A famous UFO sighting in Chicago: Group of 30 physicists say silent disc-shaped UFO seen by 12 United Airlines employees over Chicago airport could be key to interstellar space travel

A famous UFO sighting in Chicago: Group of 30 physicists say silent disc-shaped UFO seen by 12 United Airlines employees over Chicago airport could be key to interstellar space travel

An international think-tank of physicists believes a famous UFO sighting in Chicago may hold clues about ‘faster than light’ space travel.

At about 4:14 PM on November 7, 2006, a ramp employee at Chicago’s O’Hare International Airport spotted a metallic, saucer-shaped craft hovering in the sky.

The sighting, which lasted for five minutes and was witnessed by at least 12 United Airlines staffers, made international headlines thanks to a tape of Federal Aviation Administration (FAA) radio communications released via the Freedom of Information Act (FOIA).


Although the FAA attributed the incident to a ‘hole-punch cloud’ and astronomer Mark Hammergren, then with Chicago’s Adler Planetarium, agreed, the case has remained unresolved — and tantalizing to UFO researchers ever since.

Now 30 PhD physicists working for the privately funded research group Applied Physics believe that the 2006 O’Hare UFO case shows the telltale signs of a theoretical interstellar propulsion system called an ‘Alcubierre warp drive.’

The concept, a specific class of Star Trek-like ‘warp drive’ first conceived by the Mexican theoretical physicist Miguel Alcubierre in 1994, would blitz between the stars by bending the fabric of space and time around itself.

Physicists working for the privately funded organization Applied Physics believe that the 2006 O’Hare airport UFO sighting shows telltale signs of an interstellar propulsion system called an ‘Alcubierre warp drive.’ Above, an image taken via helicopter above O’Hare on August 13, 2018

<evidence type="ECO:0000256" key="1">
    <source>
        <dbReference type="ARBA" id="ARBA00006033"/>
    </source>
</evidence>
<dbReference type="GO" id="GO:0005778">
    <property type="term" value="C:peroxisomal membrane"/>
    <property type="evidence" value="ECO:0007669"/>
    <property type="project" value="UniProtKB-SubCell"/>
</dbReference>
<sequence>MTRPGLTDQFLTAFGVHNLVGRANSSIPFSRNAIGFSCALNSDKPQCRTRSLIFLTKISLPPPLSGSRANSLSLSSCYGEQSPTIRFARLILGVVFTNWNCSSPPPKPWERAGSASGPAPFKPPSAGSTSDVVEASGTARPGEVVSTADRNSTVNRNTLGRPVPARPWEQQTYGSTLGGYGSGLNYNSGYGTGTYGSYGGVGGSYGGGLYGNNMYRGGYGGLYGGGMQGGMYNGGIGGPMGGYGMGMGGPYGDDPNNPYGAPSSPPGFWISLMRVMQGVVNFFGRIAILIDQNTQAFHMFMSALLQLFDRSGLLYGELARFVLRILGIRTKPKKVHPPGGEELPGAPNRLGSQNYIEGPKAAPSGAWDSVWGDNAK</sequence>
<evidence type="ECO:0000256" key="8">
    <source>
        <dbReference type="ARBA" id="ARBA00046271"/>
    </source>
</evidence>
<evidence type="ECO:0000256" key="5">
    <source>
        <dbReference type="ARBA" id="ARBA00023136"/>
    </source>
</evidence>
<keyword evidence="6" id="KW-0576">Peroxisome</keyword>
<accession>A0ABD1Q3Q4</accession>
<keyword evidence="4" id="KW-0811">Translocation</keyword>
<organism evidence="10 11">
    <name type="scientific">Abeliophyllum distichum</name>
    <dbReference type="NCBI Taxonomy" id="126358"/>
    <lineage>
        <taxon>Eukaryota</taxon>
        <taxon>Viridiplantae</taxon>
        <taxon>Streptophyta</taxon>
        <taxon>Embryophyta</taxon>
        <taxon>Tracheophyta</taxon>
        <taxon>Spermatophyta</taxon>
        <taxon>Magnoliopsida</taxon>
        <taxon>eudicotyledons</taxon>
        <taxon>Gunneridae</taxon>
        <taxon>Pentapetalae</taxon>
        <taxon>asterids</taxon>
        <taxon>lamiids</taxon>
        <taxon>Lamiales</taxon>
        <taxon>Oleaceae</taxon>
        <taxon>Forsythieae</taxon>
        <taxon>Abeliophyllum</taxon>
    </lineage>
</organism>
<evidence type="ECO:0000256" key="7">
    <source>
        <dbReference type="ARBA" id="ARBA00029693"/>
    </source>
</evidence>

At about 4:14 PM on November 7, 2006, a ramp employee at O’Hare International Airport in Chicago spotted a metallic, saucer-shaped craft hovering in the sky. Pictured: An image of the UFO believed to be taken on an airport employee’s phone

A total of 12 staff confirmed the sighting, which they say was a disc-shaped craft that was ‘obviously not clouds’. Pictured: An image of the UFO taken on an airport employee’s phone

Theoretical astrophysicist Alexey Bobrick, Applied Physics’ chief science officer (CSO), first published his calculations describing the ideal shape of an Alcubierre drive vehicle in the peer-reviewed journal Classical and Quantum Gravity in 2021.

Bobrick theorized that the most energy-efficient shape would be flat.

‘Some models of warp drive spacetimes suggest that the shape of the spacecraft, and the resulting geometry of spacetime bending, could significantly reduce energy requirements,’ Bobrick told tech news site The Debrief.

‘Depending on the specific design of the warp drive,’ according to Bobrick, ‘the passenger-holding craft may benefit from a saucer or spherical shape per the laws of general relativity.’

The Applied Physics team noted that the 2006 Chicago O’Hare UFO, much like decades of classic UFOs, was a traditional, iconic flat flying saucer: Witnesses described the completely silent object as somewhere between 22 to 88 feet in diameter, a size that may pose further energy benefits worthy of future study, the group suspects.

As first made public in the Chicago Tribune by columnist Jon Hilkevitch, the O’Hare UFO ‘was reported to the airline by as many as a dozen of its own workers,’ and some of those same employees reached out to the airport’s air traffic control crew.

The audio from that call — between a United supervisor, hoping that the control tower had positively ID’ed the mysterious disc-shaped craft seen silently hovering over Concourse C of the United terminal — was later released via FOIA by the FAA.